Tips from HGTV on how to reduce fumes from household chemicals that may irritate allergies and asthma symptoms.

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One important strategy for controlling allergies and asthma is to find ways to eliminate or reduce the household chemicals, fumes and smoke that can irritate inflamed tissues in your eyes and airways.

Here are some tips for clearing the air in your home:

Control formaldehyde and other volatile organic compounds (VOCs). VOCs are chemicals that evaporate at room temperature, giving off irritating fumes that cause asthma flare-ups. “Everything from the furniture you buy to cleaning solvents to paint may have formaldehyde and other kinds of VOCs with these off-gassing properties,”says Mike Tringale, director of external affairs at the Asthma and Allergy Foundation of America. “Particle board or pressed wood is often finished or treated with some kind of formaldehyde preservative.”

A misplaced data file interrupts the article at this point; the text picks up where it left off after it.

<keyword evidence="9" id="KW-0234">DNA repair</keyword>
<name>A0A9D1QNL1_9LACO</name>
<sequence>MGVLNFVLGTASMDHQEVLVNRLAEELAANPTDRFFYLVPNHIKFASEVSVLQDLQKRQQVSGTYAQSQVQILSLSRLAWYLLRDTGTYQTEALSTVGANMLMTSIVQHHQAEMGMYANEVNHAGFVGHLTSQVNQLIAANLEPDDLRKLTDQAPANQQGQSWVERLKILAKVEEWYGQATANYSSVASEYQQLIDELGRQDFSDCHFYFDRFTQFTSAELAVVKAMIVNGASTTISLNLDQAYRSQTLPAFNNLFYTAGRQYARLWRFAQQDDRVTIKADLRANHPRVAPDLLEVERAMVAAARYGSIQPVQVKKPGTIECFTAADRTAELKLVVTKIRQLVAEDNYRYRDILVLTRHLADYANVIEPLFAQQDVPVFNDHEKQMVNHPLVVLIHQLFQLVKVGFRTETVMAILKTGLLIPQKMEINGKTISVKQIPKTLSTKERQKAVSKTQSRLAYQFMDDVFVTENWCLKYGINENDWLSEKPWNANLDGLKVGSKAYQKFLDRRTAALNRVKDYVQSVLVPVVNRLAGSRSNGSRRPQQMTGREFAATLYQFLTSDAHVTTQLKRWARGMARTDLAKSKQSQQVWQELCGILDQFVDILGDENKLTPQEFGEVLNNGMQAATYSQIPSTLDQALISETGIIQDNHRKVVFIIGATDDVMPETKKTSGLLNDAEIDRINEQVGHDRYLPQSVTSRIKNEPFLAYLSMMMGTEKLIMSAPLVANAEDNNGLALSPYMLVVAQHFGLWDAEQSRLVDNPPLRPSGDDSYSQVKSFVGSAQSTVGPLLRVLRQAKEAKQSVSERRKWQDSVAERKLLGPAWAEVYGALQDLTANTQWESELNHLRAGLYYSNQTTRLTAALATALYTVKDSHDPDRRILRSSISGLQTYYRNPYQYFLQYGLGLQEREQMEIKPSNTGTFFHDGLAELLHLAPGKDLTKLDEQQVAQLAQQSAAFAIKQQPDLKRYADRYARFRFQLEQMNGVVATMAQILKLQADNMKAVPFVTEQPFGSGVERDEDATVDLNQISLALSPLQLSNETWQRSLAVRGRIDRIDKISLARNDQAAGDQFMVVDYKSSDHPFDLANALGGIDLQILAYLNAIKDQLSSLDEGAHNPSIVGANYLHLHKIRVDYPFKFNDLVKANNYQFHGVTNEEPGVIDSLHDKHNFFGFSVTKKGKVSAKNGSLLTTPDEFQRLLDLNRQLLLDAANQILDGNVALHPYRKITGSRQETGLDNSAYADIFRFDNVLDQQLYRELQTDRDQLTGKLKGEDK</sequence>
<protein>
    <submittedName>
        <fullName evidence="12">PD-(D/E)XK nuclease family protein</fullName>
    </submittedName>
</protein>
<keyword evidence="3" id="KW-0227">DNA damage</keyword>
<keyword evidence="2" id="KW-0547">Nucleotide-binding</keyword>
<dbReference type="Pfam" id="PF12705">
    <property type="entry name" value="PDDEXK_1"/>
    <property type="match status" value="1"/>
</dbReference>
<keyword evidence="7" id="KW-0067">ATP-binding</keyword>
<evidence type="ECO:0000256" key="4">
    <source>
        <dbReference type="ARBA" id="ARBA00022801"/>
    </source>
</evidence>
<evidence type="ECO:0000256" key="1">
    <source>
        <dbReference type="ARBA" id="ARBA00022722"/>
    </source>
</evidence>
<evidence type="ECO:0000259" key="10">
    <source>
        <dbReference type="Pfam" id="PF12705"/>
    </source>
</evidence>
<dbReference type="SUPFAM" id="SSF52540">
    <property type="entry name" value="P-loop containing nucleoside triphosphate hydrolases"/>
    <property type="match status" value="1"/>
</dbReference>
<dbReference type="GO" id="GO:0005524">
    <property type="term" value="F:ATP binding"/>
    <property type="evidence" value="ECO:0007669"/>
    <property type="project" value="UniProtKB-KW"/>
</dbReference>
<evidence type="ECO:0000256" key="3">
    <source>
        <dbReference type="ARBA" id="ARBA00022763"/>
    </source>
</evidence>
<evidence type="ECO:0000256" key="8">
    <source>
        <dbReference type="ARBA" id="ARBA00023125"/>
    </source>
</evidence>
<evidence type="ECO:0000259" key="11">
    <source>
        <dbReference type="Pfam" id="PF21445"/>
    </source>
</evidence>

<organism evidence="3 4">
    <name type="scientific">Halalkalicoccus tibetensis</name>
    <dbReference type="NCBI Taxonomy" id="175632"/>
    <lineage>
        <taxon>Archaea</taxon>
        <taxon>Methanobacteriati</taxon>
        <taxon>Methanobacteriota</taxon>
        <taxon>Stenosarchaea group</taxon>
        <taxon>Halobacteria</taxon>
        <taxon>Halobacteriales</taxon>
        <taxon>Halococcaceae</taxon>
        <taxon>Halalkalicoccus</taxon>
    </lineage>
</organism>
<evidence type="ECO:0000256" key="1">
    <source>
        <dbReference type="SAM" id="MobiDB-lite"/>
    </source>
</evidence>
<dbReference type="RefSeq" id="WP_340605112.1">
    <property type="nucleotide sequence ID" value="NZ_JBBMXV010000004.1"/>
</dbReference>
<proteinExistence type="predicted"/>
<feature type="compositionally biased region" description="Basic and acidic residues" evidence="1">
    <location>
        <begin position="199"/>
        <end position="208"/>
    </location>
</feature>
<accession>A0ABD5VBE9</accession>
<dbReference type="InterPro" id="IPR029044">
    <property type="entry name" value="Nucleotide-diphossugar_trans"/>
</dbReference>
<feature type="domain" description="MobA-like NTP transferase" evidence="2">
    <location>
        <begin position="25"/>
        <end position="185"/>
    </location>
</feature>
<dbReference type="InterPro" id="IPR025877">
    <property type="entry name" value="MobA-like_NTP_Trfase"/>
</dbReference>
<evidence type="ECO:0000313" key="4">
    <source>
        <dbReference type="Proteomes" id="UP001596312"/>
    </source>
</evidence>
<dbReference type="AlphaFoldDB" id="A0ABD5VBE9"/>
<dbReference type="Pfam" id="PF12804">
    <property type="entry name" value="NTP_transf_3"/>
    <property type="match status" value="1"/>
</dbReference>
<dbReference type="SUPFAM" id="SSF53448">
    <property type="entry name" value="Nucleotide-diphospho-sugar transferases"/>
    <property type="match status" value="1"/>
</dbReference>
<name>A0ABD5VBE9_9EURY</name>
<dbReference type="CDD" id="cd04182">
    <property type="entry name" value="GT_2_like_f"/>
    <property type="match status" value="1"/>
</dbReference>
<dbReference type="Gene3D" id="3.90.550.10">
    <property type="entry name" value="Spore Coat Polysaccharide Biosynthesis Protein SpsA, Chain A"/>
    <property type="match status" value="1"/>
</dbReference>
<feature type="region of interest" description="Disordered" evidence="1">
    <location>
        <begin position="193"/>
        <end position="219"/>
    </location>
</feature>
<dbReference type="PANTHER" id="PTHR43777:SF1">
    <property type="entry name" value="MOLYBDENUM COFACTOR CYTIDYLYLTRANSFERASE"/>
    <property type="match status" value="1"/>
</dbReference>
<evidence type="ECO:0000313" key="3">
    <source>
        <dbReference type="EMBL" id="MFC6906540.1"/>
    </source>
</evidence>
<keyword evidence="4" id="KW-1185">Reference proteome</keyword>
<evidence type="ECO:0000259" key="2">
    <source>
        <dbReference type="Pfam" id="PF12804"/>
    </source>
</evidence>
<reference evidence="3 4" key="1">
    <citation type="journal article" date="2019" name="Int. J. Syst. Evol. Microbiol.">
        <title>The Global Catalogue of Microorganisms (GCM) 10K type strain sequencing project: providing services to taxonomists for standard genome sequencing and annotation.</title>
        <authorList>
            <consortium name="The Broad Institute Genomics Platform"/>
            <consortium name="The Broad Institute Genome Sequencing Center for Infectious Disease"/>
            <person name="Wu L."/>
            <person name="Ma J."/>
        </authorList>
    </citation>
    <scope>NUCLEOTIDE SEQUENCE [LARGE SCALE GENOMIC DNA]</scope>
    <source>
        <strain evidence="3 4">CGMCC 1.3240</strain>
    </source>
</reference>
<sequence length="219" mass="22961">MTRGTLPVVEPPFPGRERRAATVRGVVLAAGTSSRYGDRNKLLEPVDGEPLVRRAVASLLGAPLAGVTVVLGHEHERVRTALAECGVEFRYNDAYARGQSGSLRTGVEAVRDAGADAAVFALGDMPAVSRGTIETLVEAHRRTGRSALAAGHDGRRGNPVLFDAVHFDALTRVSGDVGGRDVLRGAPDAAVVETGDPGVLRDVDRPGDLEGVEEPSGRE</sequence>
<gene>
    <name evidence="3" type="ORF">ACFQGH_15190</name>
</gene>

These fumes dissipate over time, so don’t hesitate to ask furniture, carpet or flooring dealers to allow a product to off-gas for a couple of weeks or so before delivery. Consider storing it in your garage before bringing it into the house, and provide good ventilation in your home at all times.

Ventilation is particularly important while painting. Indoor paints now carry VOC ratings on the side of the can; compare products and buy the paint with the lowest VOC number.

Opt for PVC-free shower curtains. Plastic shower curtains containing PVC (polyvinyl chloride) can release a potent mixture of more than 100 VOCs — including toluene and xylene — that are classified by the EPA as hazardous pollutants.

Find safe substitutes for household cleaners, or make your own. “The more you can strive for a fragrance-free or off-gassing-free household, the better off you’re going to be,” says Tringale. “When you’re closed in a closet or bathroom using cleaning products like ammonia or bleach, it can become very noxious.”

Basic ingredients for nontoxic cleaners include baking soda and borax, both of which clean and deodorize, and both found in grocery stores.

Washing soda cuts grease and removes stains, and it’s available in the laundry section of some grocery stores. White vinegar is also good for cutting grease.

Hydrogen peroxide, an alternative to bleach, is available in supermarkets and drugstores.

Clear the smoke. Ban smoking from your home and that includes improperly vented wood stoves.